The thyroid won’t produce either hormone until it receives a chemical signal from the pituitary gland in the form of thyrotropin.

You’ve probably heard that weight loss has a lot to do with your thyroid gland: it’s true! When you have a “slow” or malfunctioning thyroid, your body won’t efficiently convert food into energy: instead, it turns that food into fat.

The thyroid also produces calcitonin, which we’ll talk about in the next section.


The parathyroids are four small glands that work together to release a single hormone called parathyroid hormone, which controls the level of calcium in your blood. The parathyroids work synergistically with calcitonin, a hormone produced in the thyroid, to regulate calcium levels in the bloodstream.

Adrenal Glands

The adrenal glands are two triangular-shaped glands found on the top of each kidney. They play an important role in our “fight or flight” response. Each gland produces two different types of hormones:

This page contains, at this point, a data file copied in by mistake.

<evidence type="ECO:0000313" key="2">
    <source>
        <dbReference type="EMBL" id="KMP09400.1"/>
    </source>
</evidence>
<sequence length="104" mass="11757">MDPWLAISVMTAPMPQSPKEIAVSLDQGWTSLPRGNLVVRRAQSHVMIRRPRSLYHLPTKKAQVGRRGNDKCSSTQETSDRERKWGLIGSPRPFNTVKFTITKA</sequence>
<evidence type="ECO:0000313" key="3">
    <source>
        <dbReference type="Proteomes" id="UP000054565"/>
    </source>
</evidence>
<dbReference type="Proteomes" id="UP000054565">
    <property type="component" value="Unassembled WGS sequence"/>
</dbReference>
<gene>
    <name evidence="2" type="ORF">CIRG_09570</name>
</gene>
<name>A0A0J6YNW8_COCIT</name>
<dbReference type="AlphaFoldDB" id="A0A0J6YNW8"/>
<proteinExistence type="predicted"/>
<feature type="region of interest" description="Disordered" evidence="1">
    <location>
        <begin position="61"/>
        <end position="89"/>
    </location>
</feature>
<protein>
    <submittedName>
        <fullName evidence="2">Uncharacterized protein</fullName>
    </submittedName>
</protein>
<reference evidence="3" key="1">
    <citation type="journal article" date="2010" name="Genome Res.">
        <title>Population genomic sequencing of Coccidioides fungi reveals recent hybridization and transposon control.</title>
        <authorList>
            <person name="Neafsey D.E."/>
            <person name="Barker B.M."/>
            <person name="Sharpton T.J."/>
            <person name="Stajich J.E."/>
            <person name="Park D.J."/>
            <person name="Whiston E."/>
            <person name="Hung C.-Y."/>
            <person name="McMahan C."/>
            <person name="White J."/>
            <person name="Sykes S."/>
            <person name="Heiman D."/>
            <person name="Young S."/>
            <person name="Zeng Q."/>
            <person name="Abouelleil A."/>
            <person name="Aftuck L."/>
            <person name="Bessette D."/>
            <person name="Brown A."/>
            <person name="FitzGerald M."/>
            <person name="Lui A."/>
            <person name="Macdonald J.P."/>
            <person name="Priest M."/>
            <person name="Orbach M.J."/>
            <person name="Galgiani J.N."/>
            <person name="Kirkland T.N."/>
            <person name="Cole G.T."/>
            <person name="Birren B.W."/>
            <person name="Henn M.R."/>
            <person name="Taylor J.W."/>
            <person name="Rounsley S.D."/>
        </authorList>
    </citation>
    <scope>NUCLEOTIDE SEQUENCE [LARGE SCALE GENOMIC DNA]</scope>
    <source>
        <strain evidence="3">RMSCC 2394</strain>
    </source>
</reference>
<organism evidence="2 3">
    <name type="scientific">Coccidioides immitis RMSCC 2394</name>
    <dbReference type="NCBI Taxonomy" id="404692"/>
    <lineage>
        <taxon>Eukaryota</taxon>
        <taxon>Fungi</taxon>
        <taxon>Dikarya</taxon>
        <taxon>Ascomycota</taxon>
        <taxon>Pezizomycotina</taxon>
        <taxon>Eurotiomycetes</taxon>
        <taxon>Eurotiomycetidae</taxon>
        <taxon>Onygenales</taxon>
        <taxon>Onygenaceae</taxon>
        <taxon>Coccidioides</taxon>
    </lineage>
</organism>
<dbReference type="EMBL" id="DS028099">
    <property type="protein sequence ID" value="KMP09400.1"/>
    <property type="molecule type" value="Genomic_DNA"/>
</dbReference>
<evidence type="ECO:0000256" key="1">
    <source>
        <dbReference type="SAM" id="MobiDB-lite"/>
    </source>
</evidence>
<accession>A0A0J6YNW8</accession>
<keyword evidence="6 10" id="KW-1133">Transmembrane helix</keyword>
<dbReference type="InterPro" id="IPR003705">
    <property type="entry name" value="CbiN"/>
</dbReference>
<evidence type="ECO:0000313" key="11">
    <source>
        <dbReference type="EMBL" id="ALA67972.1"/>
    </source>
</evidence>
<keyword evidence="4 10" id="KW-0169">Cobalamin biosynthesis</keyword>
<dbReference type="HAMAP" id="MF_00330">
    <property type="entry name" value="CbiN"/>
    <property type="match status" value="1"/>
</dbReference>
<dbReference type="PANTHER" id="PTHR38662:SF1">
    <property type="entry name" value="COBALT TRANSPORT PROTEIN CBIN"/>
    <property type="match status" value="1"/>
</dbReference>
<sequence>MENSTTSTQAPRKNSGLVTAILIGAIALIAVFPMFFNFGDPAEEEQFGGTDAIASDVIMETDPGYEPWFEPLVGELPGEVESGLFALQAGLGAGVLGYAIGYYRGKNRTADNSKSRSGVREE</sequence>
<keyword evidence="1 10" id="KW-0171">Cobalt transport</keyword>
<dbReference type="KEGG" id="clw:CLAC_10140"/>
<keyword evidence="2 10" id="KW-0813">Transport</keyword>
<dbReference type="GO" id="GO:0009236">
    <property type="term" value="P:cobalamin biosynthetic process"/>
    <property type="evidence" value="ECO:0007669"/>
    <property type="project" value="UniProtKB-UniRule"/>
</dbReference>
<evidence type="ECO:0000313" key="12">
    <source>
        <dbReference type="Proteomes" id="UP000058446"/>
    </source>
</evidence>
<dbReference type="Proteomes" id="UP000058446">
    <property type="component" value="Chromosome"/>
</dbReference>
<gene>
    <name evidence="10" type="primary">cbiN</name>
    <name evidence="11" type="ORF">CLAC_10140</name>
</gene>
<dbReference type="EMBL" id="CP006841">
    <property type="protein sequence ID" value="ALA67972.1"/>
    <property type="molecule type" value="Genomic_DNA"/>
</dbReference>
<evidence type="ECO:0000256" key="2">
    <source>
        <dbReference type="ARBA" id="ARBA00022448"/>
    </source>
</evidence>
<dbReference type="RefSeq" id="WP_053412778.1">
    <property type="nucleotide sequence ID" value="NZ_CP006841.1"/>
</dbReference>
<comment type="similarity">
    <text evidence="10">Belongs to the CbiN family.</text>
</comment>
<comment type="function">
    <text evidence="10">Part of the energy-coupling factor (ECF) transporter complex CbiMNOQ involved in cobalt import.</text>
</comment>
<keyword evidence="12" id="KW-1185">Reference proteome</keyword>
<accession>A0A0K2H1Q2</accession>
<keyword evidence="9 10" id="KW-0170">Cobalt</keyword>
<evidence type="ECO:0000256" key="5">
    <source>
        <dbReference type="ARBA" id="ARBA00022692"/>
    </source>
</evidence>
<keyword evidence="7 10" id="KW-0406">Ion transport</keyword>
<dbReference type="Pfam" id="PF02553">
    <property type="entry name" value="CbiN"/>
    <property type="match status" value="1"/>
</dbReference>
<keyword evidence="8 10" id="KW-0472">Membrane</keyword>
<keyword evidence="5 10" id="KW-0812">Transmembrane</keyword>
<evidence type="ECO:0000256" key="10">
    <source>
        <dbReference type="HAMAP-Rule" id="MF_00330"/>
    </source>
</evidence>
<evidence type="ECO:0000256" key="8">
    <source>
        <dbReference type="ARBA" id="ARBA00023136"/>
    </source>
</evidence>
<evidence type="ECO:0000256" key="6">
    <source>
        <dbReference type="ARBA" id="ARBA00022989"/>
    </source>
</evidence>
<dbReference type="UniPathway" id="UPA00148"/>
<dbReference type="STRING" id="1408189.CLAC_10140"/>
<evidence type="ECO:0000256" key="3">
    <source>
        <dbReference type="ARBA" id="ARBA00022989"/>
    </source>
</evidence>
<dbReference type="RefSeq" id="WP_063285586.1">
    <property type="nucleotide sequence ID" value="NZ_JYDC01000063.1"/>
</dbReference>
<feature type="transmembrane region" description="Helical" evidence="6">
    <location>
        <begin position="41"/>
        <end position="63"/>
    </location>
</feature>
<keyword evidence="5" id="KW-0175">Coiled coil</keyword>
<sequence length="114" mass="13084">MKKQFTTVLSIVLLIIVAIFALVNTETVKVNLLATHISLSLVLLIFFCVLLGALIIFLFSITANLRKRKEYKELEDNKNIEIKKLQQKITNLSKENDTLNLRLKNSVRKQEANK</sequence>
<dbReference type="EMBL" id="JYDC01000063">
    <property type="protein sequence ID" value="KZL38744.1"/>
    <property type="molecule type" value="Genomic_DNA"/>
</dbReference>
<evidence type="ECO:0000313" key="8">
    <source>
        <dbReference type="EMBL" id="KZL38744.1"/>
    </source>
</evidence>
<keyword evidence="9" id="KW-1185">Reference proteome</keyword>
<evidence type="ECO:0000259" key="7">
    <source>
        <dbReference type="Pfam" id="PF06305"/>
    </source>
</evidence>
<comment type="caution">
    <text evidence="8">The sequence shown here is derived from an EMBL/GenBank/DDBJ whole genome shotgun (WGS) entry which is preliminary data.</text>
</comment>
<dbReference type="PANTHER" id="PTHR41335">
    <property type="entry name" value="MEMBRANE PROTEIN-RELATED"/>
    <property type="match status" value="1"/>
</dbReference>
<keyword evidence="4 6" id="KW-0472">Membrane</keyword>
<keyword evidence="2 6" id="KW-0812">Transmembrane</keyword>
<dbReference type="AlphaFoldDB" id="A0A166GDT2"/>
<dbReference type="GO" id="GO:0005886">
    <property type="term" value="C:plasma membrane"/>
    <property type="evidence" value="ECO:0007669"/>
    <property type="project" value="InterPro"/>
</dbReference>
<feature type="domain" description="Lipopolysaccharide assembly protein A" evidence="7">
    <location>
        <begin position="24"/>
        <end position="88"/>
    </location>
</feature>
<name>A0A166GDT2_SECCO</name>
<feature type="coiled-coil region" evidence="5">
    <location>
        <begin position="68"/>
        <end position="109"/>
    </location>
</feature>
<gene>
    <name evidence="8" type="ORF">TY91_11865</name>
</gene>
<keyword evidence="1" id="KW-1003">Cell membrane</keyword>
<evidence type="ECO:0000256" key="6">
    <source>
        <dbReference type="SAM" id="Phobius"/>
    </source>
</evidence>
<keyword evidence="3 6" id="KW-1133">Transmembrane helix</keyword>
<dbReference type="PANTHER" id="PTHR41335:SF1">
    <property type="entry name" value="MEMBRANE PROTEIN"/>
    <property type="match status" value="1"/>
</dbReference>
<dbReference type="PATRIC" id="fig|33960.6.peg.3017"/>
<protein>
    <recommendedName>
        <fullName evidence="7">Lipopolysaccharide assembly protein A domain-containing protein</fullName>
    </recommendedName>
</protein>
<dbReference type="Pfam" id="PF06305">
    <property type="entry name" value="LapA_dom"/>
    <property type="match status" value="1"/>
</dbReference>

— Corticosteroids: These hormones regulate the salt and water balance in our body while also controlling metabolism, the immune system, stress, and sexual development and functionality.

— Catecholamines: One of the best-known catecholamines is epinephrine, which is also known as adrenaline. It controls our blood pressure and heart rate when the body experiences stress.


The pineal gland is found in the middle of the brain and secretes melatonin. Melatonin controls our sleep cycle. The body produces this chemical when it wants us to go to sleep.

How does the body know when you need to go to sleep? One of the primary factors is when it detects darkness through our eyes. When we stay up late staring at computer screens all night, it can inhibit our body’s production of melatonin, making it harder for us to fall asleep. This is why some people take a melatonin supplement to fall asleep: their pineal gland isn’t working properly.